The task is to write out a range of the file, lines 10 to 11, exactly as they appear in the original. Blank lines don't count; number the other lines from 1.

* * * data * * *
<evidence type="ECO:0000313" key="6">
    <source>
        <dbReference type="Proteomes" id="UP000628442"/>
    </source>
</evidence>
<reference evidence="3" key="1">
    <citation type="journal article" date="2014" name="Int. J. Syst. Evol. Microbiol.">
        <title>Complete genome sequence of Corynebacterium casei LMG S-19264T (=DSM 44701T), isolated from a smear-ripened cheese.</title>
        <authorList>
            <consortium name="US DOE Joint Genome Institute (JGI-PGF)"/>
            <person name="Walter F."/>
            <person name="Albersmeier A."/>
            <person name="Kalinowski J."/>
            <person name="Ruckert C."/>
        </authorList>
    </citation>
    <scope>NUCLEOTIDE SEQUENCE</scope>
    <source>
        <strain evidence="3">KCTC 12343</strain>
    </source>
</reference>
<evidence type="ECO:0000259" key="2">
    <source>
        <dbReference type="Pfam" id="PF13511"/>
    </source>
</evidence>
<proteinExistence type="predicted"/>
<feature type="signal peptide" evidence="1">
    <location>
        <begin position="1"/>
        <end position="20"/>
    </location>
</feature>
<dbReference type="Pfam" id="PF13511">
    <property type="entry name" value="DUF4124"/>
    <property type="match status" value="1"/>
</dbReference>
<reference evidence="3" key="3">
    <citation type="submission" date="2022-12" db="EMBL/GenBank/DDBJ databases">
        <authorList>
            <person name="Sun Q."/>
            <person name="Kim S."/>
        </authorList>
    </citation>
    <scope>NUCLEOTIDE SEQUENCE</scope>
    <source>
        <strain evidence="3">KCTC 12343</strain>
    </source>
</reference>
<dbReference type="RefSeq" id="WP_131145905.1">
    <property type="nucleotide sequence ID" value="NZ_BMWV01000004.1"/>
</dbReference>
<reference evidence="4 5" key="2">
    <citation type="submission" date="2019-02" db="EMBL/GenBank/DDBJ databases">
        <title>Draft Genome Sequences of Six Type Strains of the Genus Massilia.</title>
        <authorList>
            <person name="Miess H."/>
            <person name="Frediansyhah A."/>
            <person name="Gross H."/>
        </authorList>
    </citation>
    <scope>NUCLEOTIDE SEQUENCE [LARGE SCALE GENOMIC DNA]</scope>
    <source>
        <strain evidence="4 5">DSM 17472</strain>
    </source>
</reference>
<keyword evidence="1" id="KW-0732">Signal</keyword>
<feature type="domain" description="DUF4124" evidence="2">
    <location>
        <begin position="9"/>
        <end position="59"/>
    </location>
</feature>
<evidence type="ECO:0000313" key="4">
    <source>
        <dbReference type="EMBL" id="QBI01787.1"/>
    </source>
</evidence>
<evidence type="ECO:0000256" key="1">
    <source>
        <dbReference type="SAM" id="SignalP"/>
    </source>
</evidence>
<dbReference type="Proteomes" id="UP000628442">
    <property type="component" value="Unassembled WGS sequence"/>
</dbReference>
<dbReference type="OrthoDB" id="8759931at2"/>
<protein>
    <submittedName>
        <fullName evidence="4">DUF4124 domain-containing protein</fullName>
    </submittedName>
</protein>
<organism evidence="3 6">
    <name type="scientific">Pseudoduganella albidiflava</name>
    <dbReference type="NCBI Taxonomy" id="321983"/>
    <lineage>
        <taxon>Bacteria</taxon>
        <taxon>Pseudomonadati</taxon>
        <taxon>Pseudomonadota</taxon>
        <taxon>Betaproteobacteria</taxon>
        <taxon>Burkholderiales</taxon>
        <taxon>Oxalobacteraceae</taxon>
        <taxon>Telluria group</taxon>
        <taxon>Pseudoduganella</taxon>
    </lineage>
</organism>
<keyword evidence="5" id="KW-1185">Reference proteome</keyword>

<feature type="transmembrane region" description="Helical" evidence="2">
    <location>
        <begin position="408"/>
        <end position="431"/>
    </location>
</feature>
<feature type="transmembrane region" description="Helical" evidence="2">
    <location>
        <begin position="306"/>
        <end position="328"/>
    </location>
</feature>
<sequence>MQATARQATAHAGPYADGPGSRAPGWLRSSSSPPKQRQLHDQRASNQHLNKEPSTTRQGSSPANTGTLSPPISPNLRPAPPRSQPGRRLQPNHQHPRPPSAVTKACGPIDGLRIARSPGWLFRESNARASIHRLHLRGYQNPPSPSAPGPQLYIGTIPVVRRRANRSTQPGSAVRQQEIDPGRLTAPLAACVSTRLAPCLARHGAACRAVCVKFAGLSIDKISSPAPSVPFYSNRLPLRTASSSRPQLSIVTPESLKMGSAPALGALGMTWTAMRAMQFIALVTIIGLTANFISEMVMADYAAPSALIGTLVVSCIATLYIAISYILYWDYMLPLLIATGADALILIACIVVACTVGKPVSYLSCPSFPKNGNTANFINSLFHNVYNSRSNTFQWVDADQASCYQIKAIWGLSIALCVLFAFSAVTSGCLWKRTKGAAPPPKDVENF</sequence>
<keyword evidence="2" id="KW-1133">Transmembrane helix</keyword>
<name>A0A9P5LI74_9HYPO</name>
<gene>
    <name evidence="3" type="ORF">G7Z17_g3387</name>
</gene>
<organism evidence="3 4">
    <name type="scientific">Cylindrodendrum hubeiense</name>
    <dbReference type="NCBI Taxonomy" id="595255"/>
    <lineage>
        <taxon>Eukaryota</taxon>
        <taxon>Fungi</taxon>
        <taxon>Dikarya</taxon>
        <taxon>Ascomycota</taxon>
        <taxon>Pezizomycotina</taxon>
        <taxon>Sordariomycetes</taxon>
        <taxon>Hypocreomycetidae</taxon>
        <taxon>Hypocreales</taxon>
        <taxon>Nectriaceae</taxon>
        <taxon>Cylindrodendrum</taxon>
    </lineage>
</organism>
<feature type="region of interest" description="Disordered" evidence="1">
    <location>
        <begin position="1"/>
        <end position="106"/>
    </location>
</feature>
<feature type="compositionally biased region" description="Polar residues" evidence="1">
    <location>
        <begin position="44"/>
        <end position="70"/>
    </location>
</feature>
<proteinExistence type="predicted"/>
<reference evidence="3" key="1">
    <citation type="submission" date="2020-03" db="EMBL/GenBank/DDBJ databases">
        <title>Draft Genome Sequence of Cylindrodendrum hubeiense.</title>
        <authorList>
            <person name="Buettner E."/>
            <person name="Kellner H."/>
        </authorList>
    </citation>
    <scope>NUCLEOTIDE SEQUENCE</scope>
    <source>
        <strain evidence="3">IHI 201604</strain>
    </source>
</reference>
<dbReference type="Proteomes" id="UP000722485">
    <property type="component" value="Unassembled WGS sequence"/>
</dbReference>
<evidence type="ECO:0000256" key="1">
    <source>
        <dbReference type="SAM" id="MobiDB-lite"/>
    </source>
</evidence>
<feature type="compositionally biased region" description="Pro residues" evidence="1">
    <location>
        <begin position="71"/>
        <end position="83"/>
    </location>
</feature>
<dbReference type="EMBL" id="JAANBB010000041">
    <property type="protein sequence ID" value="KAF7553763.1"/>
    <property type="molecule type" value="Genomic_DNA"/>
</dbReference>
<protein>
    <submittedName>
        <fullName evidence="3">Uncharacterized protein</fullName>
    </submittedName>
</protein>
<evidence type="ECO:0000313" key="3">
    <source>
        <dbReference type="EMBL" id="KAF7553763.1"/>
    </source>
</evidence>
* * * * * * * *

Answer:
            <consortium name="US DOE Joint Genome Institute (JGI-PGF)"/>
            <person name="Walter F."/>